OOIDA issues Call to Action against worker classification bills
November 26, 2019
The Owner-Operator Independent Drivers Association is asking its more than 160,000 members to speak out against two New Jersey bills that could negatively affect independent small-business truckers.
On Monday, Nov. 25, OOIDA issued a Call to Action to its members, requesting that they write or call the lawmakers who are pushing for the legislation in New Jersey.
A. That the worker is free from the control and direction of the hirer in connection with the performance of the work, both under the contract for the performance of the work and in fact.
B. That the worker performs work that is outside the usual course of the hiring entity’s business.
C. That the worker is customarily engaged in an independently established trade, occupation, or business of the same nature as that involved in the work performed.
This past September, California Gov. Gavin Newsom signed into law AB5, which codifies the California Supreme Court’s decision to establish the ABC test. The law, which is set to go into effect Jan. 1, is not exclusive to the trucking industry.
Opponents in the trucking industry have said that the B factor of the test could spell the end of the leased owner-operator model in the state. Some owner-operators in California have already reported to OOIDA that their motor carriers have said they will either need to sell their trucks and become an employee or relocate to another state.
After being unable to receive clear answers from officials in either state about how the legislation would affect owner-operators, OOIDA spoke out last week against the efforts in California and New Jersey.
“We have attempted to get answers, any answers from officials in California regarding their vision and enforcement on AB5. No one has any,” OOIDA President and CEO Todd Spencer said. “Absent any sort of direction or credible information, California should not allow AB5 to go into effect in January.”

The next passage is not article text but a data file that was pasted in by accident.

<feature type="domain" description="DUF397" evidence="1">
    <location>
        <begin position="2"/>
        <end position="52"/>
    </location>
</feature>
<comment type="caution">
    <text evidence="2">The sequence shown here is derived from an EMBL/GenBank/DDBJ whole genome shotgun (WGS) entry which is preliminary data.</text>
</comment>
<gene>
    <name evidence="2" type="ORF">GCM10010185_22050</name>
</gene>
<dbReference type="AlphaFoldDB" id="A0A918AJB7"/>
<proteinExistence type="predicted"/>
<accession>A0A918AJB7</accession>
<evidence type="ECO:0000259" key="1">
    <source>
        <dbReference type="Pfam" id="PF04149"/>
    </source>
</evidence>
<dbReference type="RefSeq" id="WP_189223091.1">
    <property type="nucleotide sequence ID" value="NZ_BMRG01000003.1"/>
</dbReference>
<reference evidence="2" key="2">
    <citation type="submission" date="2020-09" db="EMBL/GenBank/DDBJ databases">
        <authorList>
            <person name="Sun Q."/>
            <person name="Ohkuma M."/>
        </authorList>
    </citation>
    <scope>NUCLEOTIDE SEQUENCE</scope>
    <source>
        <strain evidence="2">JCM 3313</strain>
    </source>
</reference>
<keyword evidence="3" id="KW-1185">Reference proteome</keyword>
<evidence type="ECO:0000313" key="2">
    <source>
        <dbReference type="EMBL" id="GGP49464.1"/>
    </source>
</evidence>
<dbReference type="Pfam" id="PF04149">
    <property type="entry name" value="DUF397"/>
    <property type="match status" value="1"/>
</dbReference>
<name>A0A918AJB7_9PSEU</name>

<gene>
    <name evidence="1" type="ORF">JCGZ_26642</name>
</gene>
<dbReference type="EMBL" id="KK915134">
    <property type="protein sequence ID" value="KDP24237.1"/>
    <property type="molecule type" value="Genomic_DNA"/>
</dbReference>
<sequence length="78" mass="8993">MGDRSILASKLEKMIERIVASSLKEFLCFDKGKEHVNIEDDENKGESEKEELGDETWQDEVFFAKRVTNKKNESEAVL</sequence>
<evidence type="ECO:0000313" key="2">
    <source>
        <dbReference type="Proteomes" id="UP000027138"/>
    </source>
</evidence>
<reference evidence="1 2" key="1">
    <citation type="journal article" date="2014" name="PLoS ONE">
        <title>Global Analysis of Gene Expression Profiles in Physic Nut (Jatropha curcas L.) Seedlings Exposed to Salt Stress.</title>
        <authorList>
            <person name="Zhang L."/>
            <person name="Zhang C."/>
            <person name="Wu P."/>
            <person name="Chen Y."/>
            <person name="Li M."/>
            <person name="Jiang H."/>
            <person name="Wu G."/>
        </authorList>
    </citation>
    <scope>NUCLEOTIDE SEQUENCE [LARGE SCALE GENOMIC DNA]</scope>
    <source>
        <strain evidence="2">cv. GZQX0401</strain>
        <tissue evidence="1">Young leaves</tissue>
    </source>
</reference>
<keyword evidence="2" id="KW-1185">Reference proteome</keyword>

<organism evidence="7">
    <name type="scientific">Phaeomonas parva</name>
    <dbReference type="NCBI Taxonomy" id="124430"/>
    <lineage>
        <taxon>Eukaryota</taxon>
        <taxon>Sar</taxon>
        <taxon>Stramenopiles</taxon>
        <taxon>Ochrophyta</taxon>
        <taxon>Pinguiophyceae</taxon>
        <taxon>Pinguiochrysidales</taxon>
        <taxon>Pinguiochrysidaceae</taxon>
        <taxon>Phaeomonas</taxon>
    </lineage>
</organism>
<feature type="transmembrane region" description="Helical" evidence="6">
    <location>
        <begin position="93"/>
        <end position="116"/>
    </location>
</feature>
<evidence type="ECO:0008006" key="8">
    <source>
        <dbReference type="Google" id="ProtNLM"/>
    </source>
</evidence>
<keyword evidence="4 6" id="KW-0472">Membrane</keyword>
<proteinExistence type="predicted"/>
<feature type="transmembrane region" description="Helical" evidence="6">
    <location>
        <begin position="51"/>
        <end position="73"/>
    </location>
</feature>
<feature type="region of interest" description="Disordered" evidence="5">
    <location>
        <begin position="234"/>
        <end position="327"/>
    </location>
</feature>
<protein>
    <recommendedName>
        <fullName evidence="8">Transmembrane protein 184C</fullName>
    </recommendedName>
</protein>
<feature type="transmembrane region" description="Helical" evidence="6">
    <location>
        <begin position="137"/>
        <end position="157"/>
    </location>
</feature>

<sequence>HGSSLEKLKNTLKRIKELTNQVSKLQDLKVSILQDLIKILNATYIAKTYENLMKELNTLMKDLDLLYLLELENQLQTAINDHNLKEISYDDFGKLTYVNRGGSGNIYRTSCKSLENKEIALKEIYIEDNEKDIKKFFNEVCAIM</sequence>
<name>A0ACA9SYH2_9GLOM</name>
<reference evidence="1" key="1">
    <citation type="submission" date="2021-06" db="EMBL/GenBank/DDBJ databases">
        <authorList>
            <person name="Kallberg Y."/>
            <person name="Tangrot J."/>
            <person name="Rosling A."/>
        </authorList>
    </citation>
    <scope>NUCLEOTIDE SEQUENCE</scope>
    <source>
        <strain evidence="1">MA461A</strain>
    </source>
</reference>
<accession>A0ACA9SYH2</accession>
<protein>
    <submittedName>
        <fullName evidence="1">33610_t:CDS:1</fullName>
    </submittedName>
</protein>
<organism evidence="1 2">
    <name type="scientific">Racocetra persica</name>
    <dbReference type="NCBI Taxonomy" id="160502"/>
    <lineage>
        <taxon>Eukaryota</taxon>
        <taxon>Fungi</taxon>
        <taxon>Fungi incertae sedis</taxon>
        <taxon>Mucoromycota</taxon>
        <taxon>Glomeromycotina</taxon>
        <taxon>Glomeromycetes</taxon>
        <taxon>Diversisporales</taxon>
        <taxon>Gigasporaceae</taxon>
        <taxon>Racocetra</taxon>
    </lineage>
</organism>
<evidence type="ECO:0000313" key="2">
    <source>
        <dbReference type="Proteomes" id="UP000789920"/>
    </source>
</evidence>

With California’s law headed to court, OOIDA said New Jersey should not pass similar legislation.
“It’s apparent with the confusion in California that no state needs to move forward on overly broad legislation targeting independent contractors until lawmakers can articulate what any changes to current law would be,” Spencer said.
OOIDA also sent a letter to New Jersey lawmakers to state its concerns.
“Costly and lengthy litigation is likely a foregone conclusion absent significant changes in the state’s laws and regulations that deal with independent truckers,” OOIDA wrote.
OOIDA wants its members to contact the New Jersey lawmakers as well.
“New Jersey State Sen. Stephen Sweeney, State Assemblyman Wayne DeAngelo and State Assemblyman Joseph Egan are leading this misguided legislative effort,” OOIDA wrote in its Call to Action. “We’re asking all of our members – not just those who reside in New Jersey – to call or email each of their offices and let them know how you feel about this.”
Contact information for the lawmakers is included in the Call to Action.